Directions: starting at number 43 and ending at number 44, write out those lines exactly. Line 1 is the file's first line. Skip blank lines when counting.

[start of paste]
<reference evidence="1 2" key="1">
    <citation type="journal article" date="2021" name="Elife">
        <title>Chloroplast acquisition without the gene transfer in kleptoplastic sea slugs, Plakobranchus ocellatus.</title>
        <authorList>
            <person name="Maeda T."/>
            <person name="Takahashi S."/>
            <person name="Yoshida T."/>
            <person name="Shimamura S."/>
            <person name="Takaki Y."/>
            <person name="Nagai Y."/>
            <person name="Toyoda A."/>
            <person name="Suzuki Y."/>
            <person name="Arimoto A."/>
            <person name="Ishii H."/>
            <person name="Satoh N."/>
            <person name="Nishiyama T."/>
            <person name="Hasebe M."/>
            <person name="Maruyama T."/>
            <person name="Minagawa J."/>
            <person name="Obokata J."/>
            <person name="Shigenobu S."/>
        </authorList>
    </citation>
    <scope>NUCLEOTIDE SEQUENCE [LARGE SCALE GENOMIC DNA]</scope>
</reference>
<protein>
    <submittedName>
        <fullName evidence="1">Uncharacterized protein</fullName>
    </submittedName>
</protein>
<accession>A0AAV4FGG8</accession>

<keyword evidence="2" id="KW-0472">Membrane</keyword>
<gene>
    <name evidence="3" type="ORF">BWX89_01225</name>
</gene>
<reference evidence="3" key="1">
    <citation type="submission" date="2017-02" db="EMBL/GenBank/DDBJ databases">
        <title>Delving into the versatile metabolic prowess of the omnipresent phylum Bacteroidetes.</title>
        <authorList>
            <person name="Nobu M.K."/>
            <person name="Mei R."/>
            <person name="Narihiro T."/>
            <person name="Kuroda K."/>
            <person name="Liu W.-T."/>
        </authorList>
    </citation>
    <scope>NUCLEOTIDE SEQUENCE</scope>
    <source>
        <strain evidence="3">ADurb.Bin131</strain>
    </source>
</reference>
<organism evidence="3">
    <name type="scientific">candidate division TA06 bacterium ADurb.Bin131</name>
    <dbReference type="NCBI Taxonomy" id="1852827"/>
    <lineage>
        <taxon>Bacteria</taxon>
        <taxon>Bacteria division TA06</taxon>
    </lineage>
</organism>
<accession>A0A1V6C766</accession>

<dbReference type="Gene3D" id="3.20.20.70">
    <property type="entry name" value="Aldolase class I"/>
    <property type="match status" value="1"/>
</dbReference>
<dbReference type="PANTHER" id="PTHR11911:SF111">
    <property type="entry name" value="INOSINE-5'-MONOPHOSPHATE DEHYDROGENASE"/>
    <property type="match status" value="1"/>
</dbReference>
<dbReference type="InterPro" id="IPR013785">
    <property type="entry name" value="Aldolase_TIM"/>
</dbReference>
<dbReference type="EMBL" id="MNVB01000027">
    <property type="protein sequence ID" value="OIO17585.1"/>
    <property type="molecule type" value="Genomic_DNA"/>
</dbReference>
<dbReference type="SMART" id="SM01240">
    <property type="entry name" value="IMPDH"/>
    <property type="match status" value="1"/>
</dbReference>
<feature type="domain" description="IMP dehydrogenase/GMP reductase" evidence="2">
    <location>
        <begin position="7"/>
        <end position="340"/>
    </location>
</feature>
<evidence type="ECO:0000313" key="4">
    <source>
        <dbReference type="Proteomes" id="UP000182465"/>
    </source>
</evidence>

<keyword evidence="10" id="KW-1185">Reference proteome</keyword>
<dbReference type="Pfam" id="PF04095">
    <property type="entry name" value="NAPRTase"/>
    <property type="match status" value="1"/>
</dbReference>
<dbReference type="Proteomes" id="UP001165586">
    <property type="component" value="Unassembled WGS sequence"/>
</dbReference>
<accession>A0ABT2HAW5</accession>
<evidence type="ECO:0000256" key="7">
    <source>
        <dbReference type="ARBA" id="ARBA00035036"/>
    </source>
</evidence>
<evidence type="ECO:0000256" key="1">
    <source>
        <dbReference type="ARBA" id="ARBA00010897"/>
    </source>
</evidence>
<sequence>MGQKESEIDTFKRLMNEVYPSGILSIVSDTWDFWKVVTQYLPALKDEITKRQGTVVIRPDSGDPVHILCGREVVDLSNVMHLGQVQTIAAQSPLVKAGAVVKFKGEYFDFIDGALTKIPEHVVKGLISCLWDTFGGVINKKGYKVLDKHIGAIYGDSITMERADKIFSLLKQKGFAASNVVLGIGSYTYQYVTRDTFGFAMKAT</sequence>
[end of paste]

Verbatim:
            <person name="Kuroda K."/>
            <person name="Liu W.-T."/>